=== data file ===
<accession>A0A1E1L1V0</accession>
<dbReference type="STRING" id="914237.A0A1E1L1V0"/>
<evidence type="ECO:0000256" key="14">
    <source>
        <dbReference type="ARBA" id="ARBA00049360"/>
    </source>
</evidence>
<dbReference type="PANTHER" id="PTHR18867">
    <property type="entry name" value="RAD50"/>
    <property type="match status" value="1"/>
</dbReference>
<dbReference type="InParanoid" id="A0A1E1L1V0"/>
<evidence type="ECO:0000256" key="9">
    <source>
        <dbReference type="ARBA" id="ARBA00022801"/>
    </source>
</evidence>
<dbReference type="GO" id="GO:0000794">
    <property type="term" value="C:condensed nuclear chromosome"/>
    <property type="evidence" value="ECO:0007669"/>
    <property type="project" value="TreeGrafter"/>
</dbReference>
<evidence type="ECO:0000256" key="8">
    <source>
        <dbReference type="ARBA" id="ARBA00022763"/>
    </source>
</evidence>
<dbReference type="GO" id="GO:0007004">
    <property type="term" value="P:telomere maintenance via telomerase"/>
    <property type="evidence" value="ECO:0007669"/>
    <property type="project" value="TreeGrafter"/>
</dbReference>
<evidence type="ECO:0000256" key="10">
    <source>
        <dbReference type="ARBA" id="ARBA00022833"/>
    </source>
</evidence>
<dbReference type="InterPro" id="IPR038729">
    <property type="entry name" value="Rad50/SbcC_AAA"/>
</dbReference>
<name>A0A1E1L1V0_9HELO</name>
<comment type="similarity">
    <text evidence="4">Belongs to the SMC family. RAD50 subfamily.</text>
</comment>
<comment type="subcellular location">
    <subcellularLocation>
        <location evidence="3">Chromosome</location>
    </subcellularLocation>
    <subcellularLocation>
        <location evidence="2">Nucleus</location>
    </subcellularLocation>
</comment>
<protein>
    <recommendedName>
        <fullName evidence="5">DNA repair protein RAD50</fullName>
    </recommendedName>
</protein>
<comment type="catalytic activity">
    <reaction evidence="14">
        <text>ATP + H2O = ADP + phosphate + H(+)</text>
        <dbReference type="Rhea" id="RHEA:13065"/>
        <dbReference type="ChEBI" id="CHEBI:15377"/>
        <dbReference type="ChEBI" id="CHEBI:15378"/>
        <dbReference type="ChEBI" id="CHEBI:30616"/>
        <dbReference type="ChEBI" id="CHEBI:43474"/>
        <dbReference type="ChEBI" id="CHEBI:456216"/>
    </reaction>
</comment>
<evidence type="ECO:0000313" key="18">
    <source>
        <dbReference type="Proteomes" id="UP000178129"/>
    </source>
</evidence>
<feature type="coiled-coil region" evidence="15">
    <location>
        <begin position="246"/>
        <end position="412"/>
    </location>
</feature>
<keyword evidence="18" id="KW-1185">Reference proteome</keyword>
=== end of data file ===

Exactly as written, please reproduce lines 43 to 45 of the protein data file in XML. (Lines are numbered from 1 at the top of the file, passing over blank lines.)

    <text evidence="4">Belongs to the SMC family. RAD50 subfamily.</text>
</comment>
<comment type="subcellular location">